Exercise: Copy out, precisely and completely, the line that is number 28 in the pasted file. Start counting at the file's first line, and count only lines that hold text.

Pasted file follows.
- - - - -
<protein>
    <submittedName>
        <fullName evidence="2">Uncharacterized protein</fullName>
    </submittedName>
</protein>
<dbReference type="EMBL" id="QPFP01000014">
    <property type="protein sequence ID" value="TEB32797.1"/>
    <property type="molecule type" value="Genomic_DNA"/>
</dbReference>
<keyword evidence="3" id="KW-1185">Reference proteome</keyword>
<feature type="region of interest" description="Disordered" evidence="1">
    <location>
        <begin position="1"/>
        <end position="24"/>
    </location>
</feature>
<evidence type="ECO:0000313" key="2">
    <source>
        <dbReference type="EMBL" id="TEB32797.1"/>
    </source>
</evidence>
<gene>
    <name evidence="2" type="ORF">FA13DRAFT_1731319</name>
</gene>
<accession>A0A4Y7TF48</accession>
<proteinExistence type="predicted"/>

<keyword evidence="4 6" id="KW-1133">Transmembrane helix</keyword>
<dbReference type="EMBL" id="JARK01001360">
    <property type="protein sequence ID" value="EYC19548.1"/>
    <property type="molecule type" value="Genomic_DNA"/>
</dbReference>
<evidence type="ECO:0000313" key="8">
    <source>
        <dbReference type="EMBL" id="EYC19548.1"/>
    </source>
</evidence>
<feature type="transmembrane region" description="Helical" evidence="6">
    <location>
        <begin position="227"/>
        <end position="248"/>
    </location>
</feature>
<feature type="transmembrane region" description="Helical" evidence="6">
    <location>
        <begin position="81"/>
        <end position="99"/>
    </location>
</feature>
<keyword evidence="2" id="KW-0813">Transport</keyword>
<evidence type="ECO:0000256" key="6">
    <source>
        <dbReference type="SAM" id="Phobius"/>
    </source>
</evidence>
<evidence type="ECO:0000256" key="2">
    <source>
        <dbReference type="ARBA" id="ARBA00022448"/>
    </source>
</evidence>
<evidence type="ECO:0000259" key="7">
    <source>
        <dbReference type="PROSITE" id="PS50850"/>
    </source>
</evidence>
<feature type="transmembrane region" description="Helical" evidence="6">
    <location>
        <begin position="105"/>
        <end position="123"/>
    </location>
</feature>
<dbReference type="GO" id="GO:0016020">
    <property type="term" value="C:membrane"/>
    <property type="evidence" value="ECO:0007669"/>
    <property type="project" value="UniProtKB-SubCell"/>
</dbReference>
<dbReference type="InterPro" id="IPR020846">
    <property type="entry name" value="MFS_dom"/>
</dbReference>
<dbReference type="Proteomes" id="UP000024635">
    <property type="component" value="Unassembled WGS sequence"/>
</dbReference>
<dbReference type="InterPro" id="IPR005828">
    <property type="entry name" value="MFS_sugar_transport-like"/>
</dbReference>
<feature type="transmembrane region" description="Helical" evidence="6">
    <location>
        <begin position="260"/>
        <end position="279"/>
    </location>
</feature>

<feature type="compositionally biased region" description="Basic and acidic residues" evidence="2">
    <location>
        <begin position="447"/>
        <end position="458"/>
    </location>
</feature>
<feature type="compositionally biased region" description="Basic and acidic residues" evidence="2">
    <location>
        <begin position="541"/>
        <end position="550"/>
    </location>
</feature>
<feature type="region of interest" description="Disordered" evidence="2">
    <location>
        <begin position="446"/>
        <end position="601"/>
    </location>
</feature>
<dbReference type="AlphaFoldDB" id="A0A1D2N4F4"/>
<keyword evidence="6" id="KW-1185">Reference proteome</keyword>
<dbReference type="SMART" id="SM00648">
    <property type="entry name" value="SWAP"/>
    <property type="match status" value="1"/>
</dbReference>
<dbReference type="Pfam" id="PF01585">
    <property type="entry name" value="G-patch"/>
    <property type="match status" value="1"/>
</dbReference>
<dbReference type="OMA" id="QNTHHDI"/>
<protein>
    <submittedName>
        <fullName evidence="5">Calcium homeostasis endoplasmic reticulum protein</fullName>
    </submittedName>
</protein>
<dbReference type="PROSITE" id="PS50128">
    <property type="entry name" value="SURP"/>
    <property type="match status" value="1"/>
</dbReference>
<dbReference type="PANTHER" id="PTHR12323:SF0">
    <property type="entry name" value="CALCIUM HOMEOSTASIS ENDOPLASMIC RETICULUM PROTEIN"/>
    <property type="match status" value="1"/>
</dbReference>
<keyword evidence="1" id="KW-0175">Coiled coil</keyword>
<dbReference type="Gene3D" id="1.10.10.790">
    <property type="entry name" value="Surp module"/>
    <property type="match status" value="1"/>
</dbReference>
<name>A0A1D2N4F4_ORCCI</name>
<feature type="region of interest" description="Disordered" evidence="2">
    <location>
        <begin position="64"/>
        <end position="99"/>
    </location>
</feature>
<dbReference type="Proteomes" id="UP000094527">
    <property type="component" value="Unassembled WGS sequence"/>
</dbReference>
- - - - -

<dbReference type="EMBL" id="JARK01001360">